Winning storyboard contest winners: Community Mental Health Center, Inc.

Submitted by: 09/12/2011 by Maureen Fitzgerald

Nancy Pieper, LCSW, LCAC and Debbie Cohen of Community Mental Health Center, Inc. of Indiana submitted a winning storyboard at the 2011 NIATx Summit and SAAS National Conference in Boston. Their storyboard, titled “Assisting Consumers in Taking the First Step: Rapid Access Project,” was a winner in both categories—audience choice and judges’ choice.

Community Mental Health Center, Inc. (CMHC) serves five counties in SE Indiana, with seven outpatient offices. As North Outpatient Director, Nancy manages four outpatient offices that offer mental health and addiction treatment. The winning storyboard detailed her project to reduce waiting time to initial appointments at the outpatient office in Lawrenceburg. “We selected this site because it treats the largest number of clients for substance use disorders,” says Nancy. CMHC is also part of a NIATx learning community funded by The Health Foundation of Greater Cincinnati.

The storyboard contest judges noted that this change project, with its multiple PDSA Cycles, is an excellent example of rapid-cycle change—one of the five NIATx principles. Rapid-cycle change is a series of successive PDSA Cycles that test a change idea on a small scale for a short time period. PDSA Cycles continue until the change meets the targeted aim—only then does it become a permanent change.

The change team included Debbie Cohen, Director of Evaluation, as a data person, along with a finance person, support staff, consumer representative, a clinician, a program director. The change team also included a representative from the probation department, since the office treats clients with alcohol and drug related convictions.   

The change team conducted three walk-throughs at three different times. These exercises raised several red flags. Poor signage made it hard for people to find the building.  Calls frequently went to voicemail, requiring clients to have to wait for a callback to schedule an appointment.  Another problem identified through the walk-throughs was that the clinic did not offer appointments past 3:30 in the afternoon, creating a barrier for clients who work a typical 9 to 5 schedule.  Clients were also informing clinic staff that they needed to postpone admission in order to “save up” for the $100.00 assessment fee for admission.  These barriers contributed to the long wait time for initial assessment: 31 days.

The change team selected “Reduce waiting time” as the aim for its change project. The first PDSA Cycle focused on adding appointment slots in the evenings. This change did not have a significant effect on wait time. The next PDSA Cycle tested offering five hours of walk-in appointments, both during the day and in the evening. With this change, the team began to see a modest decrease in wait time.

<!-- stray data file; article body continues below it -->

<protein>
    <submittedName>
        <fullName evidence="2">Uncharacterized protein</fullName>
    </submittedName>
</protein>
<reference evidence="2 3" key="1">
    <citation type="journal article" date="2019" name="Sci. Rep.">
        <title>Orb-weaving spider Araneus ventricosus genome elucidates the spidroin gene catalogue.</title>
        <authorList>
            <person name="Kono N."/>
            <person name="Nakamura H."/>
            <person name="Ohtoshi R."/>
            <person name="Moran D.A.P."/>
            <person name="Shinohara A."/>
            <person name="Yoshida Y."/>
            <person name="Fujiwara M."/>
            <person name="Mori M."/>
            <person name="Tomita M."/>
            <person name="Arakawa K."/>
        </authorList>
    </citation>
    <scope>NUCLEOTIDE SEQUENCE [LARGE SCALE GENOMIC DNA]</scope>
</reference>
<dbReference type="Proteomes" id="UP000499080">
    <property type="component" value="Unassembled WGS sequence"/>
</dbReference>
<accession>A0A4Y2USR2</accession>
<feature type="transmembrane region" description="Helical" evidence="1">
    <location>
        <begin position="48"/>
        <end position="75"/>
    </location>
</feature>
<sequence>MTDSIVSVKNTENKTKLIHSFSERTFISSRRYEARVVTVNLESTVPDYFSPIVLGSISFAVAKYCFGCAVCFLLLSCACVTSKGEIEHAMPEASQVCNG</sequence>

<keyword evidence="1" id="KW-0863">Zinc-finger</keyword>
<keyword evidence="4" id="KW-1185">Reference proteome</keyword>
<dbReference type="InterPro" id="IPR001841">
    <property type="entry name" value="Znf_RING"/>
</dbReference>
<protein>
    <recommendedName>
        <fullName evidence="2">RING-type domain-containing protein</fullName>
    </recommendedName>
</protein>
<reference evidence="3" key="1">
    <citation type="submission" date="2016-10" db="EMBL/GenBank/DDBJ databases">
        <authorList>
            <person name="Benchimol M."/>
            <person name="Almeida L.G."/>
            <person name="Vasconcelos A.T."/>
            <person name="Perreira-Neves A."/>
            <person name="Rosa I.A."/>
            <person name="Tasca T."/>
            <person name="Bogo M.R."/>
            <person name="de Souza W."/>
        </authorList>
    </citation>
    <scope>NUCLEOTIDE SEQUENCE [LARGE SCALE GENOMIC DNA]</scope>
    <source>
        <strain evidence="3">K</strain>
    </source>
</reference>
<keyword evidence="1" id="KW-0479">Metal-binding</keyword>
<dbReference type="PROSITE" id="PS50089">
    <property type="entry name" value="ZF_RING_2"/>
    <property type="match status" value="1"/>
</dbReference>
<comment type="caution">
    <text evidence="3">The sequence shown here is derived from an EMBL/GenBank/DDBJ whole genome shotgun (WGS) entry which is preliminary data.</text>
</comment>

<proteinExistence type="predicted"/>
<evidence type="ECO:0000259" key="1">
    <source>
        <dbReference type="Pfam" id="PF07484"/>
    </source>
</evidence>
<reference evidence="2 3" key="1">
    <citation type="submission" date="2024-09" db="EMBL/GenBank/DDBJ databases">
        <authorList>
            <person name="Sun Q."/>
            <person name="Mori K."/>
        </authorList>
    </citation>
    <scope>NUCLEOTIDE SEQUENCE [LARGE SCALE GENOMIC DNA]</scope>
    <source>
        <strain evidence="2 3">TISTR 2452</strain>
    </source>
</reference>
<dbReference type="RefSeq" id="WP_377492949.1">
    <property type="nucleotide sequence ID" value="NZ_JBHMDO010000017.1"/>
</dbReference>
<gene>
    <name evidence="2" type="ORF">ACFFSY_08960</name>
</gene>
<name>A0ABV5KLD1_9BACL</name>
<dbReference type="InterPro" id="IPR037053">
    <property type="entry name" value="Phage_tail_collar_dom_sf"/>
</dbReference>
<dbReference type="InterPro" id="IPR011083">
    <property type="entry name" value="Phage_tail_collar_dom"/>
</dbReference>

A key factor for the first two PDSA Cycles was that they were limited to self-pay clients and clients with Medicaid. The change team began to see a greater decrease in wait times when the next PDSA Cycle made the walk-in spaces available to any client, regardless of payer source.

A subsequent PDSA Cycle involved customer feedback.  As described above, the team learned that customers were accepting a longer wait for a first appointment—rather than a more immediate walk-in appointment—because they needed time to budget for the $100 assessment fee.

With this information, the change team decided to offer a discount on the assessment fee to those who accepted a walk-in appointment.  “A client could either take a scheduled appointment for $100 or a walk-in for $50,” says Nancy. “That’s when the walk-in clinic gained momentum and we really began to see wait time go down.”

After several PDSA Cycles conducted over a six-month period, the walk-in clinic was seeing between 40 and 50 clients per month, as compared to less than 10 at the beginning of the change project. 

“Our goal was to reduce waiting time from 31 to 7 days,” says Nancy. “It’s been holding steady at about 10 days and we have sustained the change.” 

Nancy notes that the walk-in clinic offers potential for more process improvement.
“We continue to look at the assessment fee and how to process client paperwork,” she says. “Support staff are still expressing some anxiety about the walk-in process.”

She and the change team plan to turn to their executive sponsor for direction on the next change project.

The reduced waiting time has had a positive impact, not only on customer satisfaction, but also for referral sources and the community overall.

Nancy feels confident that the NIATx model will become part of the organizational culture of CMHC. “It gives middle managers the tools to influence change,” says Nancy. “For me, it’s very empowering to say to an executive leader, ‘What keeps you awake at night? Let’s work on it!’”

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